Network Time Servers
CDMA Timing
GPS-synchronized products require you to install a view-of-the-sky antenna.
CDMA-synchronized products work great with the antenna inside your building, just like your cell phone. (No subscriber fees required.)

CDMA Cell Phone Tower
CDMA cell phone towers transmit the timing signal. No subscriber fees to receive this signal.

Why Use CDMA?
The vast majority of precise timing products use GPS as their timing source.  These products require an antenna installed with a large view-of-the-sky.  Installing and maintaining the antenna can range from being merely a nuisance to being impossible.  In many downtown locations running a cable to the roof can cost several thousands of dollars and leasing rooftop space can cost hundreds of dollars a month.

How Is CDMA Used For Timing?
Our products harness the accuracy of GPS via CDMA signals used by digital cellular/PCS telephones.  Each CDMA base station has at least one GPS receiver because its' transmissions must be precisely synchronized within ten microseconds in order for the cell phone system to work properly.  Our products synchronize themselves to the CDMA base station transmissions, which means they are also synchronized to the GPS transmissions.  So, in effect, CDMA base stations act as GPS repeaters for precise timing applications. That's why we sometimes call it "Indirect GPS".

Where Are CDMA Signals Available?
These very reliable signals are easily received inside buildings and are extensively available throughout the U.S.A., China, Japan and South Korea.  If you are located in one of these areas then chances are good that you have CDMA cellular/PCS coverage.  If in doubt contact us.

What is the outlook for CDMA in the U.S.?
CDMA service in the United States depends on networks operated by Sprint and Verizon.  We expect Verizon to provide service until sometime in 2019.  Afterwards, Sprint will be the sole provider of CDMA service in the U.S.  Sprint CDMA coverage is extensive nationwide.  For a Sprint coverage map click here.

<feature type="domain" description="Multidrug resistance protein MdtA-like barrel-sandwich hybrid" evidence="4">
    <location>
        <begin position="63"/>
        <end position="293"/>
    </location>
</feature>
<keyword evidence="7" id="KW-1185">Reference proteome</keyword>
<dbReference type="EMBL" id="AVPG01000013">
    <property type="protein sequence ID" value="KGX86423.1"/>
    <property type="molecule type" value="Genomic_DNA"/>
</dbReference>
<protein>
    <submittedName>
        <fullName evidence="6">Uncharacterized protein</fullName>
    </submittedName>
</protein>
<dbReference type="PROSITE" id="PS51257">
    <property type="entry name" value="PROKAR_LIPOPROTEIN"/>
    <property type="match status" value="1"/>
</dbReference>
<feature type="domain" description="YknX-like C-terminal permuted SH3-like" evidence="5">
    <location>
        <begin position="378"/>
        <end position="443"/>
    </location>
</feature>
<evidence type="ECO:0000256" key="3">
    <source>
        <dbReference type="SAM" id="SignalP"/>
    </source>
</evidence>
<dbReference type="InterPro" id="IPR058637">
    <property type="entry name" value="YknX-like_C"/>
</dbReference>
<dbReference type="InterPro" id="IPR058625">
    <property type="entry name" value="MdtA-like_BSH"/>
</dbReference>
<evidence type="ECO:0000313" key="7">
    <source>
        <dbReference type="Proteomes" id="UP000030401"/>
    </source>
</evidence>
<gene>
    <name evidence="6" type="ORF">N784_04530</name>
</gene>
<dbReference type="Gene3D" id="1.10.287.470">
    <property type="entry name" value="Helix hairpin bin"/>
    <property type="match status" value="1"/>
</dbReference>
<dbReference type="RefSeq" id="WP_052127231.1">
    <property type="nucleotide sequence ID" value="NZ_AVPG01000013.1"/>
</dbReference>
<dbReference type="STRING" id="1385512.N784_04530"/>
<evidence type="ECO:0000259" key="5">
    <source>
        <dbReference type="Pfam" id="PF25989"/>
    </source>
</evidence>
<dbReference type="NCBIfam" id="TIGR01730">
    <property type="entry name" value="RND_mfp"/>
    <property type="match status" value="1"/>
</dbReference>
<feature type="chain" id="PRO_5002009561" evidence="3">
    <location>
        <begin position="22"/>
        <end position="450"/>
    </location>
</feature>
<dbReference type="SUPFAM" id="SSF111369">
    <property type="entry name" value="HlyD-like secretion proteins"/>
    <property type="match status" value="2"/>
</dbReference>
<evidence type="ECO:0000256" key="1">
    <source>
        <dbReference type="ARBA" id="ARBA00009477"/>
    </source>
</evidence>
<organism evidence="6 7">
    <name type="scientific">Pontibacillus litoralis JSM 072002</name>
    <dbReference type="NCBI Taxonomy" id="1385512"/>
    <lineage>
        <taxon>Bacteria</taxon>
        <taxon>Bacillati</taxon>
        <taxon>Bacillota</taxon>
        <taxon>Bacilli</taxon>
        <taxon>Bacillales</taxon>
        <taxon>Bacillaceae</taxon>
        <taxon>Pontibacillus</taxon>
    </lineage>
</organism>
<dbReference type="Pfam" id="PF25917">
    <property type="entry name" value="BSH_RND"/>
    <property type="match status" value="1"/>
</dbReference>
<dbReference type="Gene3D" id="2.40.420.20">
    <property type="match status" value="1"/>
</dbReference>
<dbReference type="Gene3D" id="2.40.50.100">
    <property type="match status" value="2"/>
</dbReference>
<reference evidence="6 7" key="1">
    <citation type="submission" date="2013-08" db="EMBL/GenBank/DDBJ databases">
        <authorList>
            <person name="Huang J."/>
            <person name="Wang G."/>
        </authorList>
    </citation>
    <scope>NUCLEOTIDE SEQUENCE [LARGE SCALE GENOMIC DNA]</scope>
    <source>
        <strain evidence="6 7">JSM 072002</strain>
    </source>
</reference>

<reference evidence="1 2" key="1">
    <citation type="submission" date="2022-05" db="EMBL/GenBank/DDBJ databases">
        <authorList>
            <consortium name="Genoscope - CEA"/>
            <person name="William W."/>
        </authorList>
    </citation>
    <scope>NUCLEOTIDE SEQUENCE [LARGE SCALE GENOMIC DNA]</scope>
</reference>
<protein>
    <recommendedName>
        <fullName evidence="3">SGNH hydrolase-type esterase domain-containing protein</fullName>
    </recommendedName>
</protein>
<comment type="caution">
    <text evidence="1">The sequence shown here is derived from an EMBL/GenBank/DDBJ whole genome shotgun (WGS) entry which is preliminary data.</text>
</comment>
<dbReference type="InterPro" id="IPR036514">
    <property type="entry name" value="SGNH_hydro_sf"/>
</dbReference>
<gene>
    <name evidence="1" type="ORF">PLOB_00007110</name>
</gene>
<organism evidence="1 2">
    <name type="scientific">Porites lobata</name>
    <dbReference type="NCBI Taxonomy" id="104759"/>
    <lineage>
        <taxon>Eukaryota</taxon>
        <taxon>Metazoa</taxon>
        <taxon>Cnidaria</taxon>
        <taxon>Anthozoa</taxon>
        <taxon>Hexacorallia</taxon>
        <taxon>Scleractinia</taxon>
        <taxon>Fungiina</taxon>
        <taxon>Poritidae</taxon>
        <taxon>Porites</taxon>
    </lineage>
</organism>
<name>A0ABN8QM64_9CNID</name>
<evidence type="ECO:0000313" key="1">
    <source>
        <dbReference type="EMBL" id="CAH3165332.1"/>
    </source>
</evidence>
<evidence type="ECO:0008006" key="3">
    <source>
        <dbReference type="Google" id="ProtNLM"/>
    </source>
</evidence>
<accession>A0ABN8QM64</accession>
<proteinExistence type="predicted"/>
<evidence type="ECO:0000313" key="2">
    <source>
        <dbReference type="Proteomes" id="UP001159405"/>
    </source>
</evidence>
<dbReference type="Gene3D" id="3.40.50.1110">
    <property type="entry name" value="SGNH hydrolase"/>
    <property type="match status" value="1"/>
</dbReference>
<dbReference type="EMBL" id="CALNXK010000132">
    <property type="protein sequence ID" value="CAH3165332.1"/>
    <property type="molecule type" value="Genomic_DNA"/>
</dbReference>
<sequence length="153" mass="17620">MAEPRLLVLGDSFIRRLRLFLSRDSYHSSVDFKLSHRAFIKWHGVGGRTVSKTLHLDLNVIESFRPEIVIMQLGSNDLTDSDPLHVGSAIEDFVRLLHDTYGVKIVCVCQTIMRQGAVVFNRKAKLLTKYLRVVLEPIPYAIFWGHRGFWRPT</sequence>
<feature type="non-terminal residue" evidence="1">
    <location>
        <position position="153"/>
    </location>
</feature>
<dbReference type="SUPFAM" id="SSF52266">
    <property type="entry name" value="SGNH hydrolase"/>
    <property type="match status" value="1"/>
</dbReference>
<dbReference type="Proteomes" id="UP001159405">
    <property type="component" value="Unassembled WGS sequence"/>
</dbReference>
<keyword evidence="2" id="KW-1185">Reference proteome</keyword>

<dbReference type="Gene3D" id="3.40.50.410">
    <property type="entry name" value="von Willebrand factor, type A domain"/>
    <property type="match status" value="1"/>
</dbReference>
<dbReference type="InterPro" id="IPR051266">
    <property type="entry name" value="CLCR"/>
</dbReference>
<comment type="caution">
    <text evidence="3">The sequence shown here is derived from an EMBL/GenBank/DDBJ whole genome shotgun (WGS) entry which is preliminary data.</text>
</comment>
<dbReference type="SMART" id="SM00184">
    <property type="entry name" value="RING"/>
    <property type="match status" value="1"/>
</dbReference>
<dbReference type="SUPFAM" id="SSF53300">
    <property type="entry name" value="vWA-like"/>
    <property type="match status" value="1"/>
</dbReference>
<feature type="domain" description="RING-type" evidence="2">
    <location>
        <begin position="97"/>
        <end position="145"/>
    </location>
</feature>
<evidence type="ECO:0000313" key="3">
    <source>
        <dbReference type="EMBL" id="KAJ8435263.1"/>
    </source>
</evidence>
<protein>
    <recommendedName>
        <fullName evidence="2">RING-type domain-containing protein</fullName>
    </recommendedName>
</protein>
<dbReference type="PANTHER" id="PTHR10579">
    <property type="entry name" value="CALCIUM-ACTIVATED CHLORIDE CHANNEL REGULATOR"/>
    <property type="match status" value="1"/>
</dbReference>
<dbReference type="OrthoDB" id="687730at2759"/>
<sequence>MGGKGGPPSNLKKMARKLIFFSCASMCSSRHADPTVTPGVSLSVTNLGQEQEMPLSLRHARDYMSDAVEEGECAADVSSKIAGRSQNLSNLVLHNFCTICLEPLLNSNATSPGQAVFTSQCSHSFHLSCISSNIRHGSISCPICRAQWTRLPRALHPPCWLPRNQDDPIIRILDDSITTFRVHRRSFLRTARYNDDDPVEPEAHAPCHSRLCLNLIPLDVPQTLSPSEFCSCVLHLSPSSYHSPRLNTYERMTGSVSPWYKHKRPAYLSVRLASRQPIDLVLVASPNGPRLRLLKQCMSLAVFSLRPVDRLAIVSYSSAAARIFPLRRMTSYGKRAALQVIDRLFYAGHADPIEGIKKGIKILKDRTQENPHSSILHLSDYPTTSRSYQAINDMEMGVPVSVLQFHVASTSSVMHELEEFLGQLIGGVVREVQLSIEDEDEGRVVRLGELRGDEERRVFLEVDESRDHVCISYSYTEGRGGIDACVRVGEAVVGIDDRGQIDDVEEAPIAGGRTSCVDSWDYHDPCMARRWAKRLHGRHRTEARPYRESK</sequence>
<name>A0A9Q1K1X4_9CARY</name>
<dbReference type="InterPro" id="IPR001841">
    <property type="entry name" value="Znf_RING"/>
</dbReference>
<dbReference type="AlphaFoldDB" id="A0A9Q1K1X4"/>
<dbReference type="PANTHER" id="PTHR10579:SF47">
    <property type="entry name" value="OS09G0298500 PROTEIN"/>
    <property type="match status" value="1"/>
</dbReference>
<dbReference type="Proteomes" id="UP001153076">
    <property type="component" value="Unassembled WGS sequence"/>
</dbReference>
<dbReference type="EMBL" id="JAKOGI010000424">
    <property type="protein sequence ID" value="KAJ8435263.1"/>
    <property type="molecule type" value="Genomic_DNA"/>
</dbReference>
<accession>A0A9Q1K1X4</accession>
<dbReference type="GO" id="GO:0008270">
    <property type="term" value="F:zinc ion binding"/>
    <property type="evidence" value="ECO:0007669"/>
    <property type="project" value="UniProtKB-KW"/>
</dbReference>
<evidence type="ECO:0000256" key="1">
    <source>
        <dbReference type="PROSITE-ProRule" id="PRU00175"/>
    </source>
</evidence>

Sprint:  In 2014 Sprint completed a large investment in its Network Vision project that completely upgraded 38,000 cell sites throughout the U.S.  Sprint has said that it plans to maintain its 2G CDMA network capability for the long term as part of its overall Network Vision strategy.  This includes support for the M2M market (alarm systems, industrial equipment, telematics, power company meters, etc).  As of December 2017, Sprint has made no announcement about discontinuing its CDMA network.

Verizon:  In July 2016, Verizon announced a goal to discontinue operations of its CDMA network by December 31, 2019.  Therefore, we expect Verizon to gradually shut down CDMA service around the country starting sometime in 2019.

Reference articles:
Fierce Wireless:  Verizon to shut down 2G CDMA 1x network by the end of 2019
Geotab:  What You Need to Know About the 2G Shutdown
Telecom Engine:  Sprint to Continue Supporting 2G for M2M Customers
Sprint:  Sprint Selects u-blox as a Preferred Provider for Long-term CDMA Network Support
Time Server with Indoor Antenna

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